« Reply #11 on: August 18, 2014, 10:06:54 AM »
This is a great suggestion, Thanks!

We certainly have the time to be patient, but I hate the idea of losing a few grand when the sale would never go through in the first place. A few hundred I am okay risking though.

You'll absolutely get the EMD back if you end up finding some other place and withdrawing your offer before the bank accepts the short sale.

I would offer what ever the market amount is and go from there. Some seller bring money to the table etc.

We have done 4 short sales, and have another under contract. They are truly my favorite type of transaction. We have been able to get great deals. They have closed between 52 days and 8 months. Every state is different. To date we have not had to pay any money until our offer has been accepted by the banks. The process depends on the bank the situation and even the realtor and their experience. If you can't be patient, this isn't the type of sale for you. If your willing to be patient it could be a great opportunity price wise.

I'm glad to hear from someone who actually likes short sales. I have consistently been warned away, which is why I tossed the question out there. We can definitely be patient, but we obviously have a lot to learn about investing.

If you've got the time, they can be awesome.  I think they're great for investors who want a pipeline of properties coming in, as long as you're not in a rush.
I am a former teacher who accumulated a bunch of real estate, retired at 29, spent some time traveling the world full time and am now settled with three kids.
If you want to know more about me, this Business Insider profile tells the story pretty well.
I (rarely) blog at AdventuringAlong.com. Check out the Now page to see what I'm up to currently.

Fishingmn

  • Bristles
  • ***
  • Posts: 334
  • Location: Twin Cities
  • You never have to recover from a good start
Re: Our offer will put owner in short sell territory: Offer anyways?
« Reply #12 on: August 19, 2014, 04:40:57 AM »
You can put in a short sale offer and continue looking/offering on other houses while waiting on that.  You don't have to put it in and sit and wait and do nothing.  You can always withdraw your short sale offer.  In fact, when I write my short sale offers, I put a normal EMD, but a token amount up front and "remainder to be deposited with title upon short sale approval" so not much money is tied up at all.

In other words, despite the length of time (which you don't know how long - or short - it'll be), it can't really hurt to get it in the system and processing.

Every market may be different - in the Twin Cities this may have been possible 3+ years ago but listing agents and banks got tired of this practice. Now days almost every short sale listing requires the buyer to do their inspection up front and sign that they will wait at least 90 days before having the right to cancel and get their EM back. At that point, since the buyer has already put skin in the game by paying for the inspection they are more likely to wait out the banks and sign an extension.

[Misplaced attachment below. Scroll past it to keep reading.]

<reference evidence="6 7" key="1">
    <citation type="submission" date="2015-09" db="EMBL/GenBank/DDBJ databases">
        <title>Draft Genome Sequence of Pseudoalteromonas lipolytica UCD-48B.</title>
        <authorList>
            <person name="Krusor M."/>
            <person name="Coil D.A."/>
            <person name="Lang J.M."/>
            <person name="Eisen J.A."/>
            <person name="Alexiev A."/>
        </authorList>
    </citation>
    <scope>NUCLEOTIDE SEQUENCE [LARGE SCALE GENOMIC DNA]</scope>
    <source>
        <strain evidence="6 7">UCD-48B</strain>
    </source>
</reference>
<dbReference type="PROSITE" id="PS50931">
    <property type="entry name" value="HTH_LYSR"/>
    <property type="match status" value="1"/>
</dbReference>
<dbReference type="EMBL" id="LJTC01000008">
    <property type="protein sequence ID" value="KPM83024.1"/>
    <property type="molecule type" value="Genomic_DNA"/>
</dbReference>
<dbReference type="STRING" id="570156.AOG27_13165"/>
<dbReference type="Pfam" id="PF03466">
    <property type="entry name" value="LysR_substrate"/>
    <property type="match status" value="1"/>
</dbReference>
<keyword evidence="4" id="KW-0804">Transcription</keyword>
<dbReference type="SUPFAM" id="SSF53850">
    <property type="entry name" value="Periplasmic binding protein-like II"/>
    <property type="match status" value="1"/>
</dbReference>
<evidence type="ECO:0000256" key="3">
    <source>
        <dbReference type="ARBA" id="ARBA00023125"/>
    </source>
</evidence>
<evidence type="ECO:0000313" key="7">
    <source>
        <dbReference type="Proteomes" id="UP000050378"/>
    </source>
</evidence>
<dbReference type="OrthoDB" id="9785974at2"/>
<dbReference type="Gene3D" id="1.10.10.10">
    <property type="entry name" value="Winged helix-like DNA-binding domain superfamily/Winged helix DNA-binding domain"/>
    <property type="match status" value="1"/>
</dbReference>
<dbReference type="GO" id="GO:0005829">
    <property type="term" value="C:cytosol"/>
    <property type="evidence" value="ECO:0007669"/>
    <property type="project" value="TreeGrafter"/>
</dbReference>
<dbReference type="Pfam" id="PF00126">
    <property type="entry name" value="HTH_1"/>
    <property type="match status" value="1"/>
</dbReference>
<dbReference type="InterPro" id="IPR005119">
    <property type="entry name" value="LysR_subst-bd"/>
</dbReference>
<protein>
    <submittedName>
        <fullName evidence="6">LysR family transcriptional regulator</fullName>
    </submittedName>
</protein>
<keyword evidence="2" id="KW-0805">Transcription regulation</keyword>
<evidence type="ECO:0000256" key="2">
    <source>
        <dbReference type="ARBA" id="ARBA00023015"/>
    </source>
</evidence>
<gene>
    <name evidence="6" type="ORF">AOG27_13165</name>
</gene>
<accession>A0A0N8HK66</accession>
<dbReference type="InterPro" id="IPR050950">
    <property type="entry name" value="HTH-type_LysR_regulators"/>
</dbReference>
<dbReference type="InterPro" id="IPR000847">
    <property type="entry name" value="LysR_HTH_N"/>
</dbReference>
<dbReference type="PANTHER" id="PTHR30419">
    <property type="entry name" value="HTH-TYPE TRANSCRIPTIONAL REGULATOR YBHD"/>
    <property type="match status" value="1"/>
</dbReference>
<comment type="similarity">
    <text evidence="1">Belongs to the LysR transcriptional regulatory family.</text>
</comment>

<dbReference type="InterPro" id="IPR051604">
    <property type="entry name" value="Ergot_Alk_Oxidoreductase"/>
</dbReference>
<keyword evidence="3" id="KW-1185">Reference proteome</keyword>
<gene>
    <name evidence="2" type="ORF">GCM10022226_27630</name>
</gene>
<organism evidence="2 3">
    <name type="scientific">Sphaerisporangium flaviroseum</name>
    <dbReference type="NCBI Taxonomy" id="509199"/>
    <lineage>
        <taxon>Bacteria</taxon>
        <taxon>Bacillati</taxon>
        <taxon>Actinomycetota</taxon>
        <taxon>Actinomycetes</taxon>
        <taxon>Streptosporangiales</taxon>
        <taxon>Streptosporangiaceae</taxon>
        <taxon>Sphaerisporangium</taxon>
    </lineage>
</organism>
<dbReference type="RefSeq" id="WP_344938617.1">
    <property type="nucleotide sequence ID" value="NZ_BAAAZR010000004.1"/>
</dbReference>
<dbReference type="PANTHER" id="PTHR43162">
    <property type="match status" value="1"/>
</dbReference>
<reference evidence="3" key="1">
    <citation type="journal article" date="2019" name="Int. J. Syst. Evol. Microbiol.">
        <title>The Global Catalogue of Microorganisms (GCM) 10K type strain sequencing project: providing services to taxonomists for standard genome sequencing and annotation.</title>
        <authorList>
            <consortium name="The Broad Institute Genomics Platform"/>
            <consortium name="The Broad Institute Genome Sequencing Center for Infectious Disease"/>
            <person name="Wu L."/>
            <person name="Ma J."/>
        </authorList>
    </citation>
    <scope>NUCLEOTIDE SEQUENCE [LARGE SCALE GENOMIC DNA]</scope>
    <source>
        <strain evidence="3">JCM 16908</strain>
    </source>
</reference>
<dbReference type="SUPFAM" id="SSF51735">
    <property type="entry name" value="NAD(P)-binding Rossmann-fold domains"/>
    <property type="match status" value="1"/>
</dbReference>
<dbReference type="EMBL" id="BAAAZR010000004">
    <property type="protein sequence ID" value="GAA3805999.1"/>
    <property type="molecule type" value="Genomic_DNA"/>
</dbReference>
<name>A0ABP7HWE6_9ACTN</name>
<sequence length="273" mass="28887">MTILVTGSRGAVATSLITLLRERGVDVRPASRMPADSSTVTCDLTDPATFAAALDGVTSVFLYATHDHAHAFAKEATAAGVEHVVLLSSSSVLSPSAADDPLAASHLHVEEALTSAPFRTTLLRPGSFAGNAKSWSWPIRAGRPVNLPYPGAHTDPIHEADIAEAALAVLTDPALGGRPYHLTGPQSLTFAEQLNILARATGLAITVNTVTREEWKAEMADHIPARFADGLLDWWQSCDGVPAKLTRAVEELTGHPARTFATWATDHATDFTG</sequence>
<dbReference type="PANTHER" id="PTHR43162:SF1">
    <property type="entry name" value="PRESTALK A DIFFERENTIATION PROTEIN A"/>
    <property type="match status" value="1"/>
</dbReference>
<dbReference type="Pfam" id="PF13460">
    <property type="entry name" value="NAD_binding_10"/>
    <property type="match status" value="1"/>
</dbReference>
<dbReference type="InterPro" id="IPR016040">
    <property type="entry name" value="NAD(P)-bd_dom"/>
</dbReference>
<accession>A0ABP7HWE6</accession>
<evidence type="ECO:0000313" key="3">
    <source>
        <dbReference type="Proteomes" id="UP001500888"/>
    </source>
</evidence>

Regarding the OP's question - being underwater doesn't mean there's a short sale. A short sale is granted only when there's a hardship that would preclude the owner from continuing to be able to pay their mortgage. Plenty of sellers have had to bring money to closing over the past 5 years to sell a house that they owe more than they received.
« Last Edit: August 19, 2014, 04:43:33 AM by Fishingmn »

arebelspy

  • Administrator
  • Senior Mustachian
  • *****
  • Posts: 28289
  • Age: -999
  • Location: Seattle, WA
Re: Our offer will put owner in short sell territory: Offer anyways?
« Reply #13 on: August 19, 2014, 11:26:41 AM »
Every market may be different - in the Twin Cities this may have been possible 3+ years ago but listing agents and banks got tired of this practice. Now days almost every short sale listing requires the buyer to do their inspection up front and sign that they will wait at least 90 days before having the right to cancel and get their EM back. At that point, since the buyer has already put skin in the game by paying for the inspection they are more likely to wait out the banks and sign an extension.

Why doesn't the buyer just do the "inspection" by themselves and sign that they've done it, then do a new one with a paid inspector once the bank approves?  Of course if a few months have passed you have the right to inspect to make sure nothing's changed.  Then you don't have to pay out of pocket for an inspection on a property that may never get approved.

Regarding the OP's question - being underwater doesn't mean there's a short sale. A short sale is granted only when there's a hardship that would preclude the owner from continuing to be able to pay their mortgage. Plenty of sellers have had to bring money to closing over the past 5 years to sell a house that they owe more than they received.

Good point.  Either way though, whether it's a short sale or the owner has to bring money to the table, OP shouldn't base their offer on what the seller owes, but on what it's worth.
I am a former teacher who accumulated a bunch of real estate, retired at 29, spent some time traveling the world full time and am now settled with three kids.
If you want to know more about me, this Business Insider profile tells the story pretty well.
I (rarely) blog at AdventuringAlong.com. Check out the Now page to see what I'm up to currently.

Fishingmn

  • Bristles
  • ***
  • Posts: 334
  • Location: Twin Cities
  • You never have to recover from a good start
Re: Our offer will put owner in short sell territory: Offer anyways?
« Reply #14 on: August 19, 2014, 05:21:51 PM »